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Personality Disorder Dd214 & The Border Patrol


Air Force Loco
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Dear friends.

I crossed paths with a leutant and he didnt like it so he took me to the psych in panama canal. "Gorgas" ended up with 3 different diagnosis. I hired a Air Force lawyer and he mentioned my concerns about these claims. The leutanant was furius and went to the top and recieve permission by the base commander with a signiture to discharge me. The discharge came about as honorable but not under general but with a personality disorder. Will this slim down my chances to not making it in as a border patrol agent?

Really need an answer. I assume no but I would like to hear each persons true stories.

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Dear friends.

I crossed paths with a leutant and he didnt like it so he took me to the psych in panama canal. "Gorgas" ended up with 3 different diagnosis. I hired a Air Force lawyer and he mentioned my concerns about these claims. The leutanant was furius and went to the top and recieve permission by the base commander with a signiture to discharge me. The discharge came about as honorable but not under general but with a personality disorder. Will this slim down my chances to not making it in as a border patrol agent?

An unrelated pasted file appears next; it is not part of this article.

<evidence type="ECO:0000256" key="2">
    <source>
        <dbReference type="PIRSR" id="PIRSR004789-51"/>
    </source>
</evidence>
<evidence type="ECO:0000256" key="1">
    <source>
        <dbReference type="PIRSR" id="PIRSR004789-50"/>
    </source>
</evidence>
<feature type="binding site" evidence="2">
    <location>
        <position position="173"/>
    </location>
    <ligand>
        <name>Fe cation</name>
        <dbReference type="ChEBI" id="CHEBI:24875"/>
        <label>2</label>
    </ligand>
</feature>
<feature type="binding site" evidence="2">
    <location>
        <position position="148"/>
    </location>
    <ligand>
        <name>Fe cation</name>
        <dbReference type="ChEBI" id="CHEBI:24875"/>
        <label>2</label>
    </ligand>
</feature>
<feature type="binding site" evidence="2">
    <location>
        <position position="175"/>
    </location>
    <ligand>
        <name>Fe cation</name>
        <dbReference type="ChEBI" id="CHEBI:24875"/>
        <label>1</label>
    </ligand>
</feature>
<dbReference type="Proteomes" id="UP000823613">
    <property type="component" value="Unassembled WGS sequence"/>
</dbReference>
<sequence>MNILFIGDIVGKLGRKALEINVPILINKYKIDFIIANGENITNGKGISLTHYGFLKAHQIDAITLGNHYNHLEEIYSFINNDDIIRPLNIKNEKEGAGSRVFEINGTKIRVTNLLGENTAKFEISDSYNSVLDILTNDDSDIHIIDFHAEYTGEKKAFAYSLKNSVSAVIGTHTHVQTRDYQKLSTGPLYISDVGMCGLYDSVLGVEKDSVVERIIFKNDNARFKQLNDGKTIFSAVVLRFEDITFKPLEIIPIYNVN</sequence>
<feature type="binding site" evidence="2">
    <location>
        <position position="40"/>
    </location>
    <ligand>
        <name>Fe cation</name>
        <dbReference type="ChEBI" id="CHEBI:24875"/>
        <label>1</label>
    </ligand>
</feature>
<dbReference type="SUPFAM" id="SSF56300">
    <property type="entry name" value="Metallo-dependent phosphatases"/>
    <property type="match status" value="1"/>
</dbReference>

Really need an answer. I assume no but I would like to hear each persons true stories.

I can not answer for your particular case, it may depend on what the other mentioned diagnosis's were. Have you had a IMO on the outside concerning your PD diagnosis? You may only learn the answer if you make your application, law inforcement have psych evaluations as part of their application process, at least those I am acquainted with. Job history since getting out and recommendations from past employers or prominent people in the community, will help considerably.

Personaly, I don't think a PD is a bar from a job in Law Enforcement, but if you had brig time while in-service, they may consider the circomstances that got you put in the brig. Just because the service found you unsuitabe for further service doesn't mean you are not suited for a civilain job, even one in law inforcement.